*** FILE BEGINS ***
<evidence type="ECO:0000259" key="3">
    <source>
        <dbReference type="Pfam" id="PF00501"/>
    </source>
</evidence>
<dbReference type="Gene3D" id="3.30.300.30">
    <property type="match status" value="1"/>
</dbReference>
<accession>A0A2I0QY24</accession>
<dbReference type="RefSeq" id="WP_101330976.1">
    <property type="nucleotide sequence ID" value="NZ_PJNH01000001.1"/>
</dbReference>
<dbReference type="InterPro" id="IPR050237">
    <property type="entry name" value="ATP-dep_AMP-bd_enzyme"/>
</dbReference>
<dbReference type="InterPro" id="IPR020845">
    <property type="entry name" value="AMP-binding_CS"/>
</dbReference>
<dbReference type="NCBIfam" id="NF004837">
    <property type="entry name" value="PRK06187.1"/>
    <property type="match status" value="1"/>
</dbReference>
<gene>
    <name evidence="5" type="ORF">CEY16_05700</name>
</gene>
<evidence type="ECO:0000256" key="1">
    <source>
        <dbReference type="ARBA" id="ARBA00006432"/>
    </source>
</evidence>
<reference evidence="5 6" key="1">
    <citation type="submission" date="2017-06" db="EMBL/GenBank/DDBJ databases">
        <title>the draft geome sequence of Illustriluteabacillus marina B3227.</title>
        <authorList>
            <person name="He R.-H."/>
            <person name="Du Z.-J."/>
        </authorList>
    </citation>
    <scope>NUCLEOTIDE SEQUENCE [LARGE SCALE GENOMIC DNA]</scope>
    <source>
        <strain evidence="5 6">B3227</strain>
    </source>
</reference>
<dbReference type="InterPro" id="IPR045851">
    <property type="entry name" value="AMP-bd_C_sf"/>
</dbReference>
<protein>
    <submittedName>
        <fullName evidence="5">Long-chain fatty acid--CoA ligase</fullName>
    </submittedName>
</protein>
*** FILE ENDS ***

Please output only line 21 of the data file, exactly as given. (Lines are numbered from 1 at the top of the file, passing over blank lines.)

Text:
    <property type="match status" value="1"/>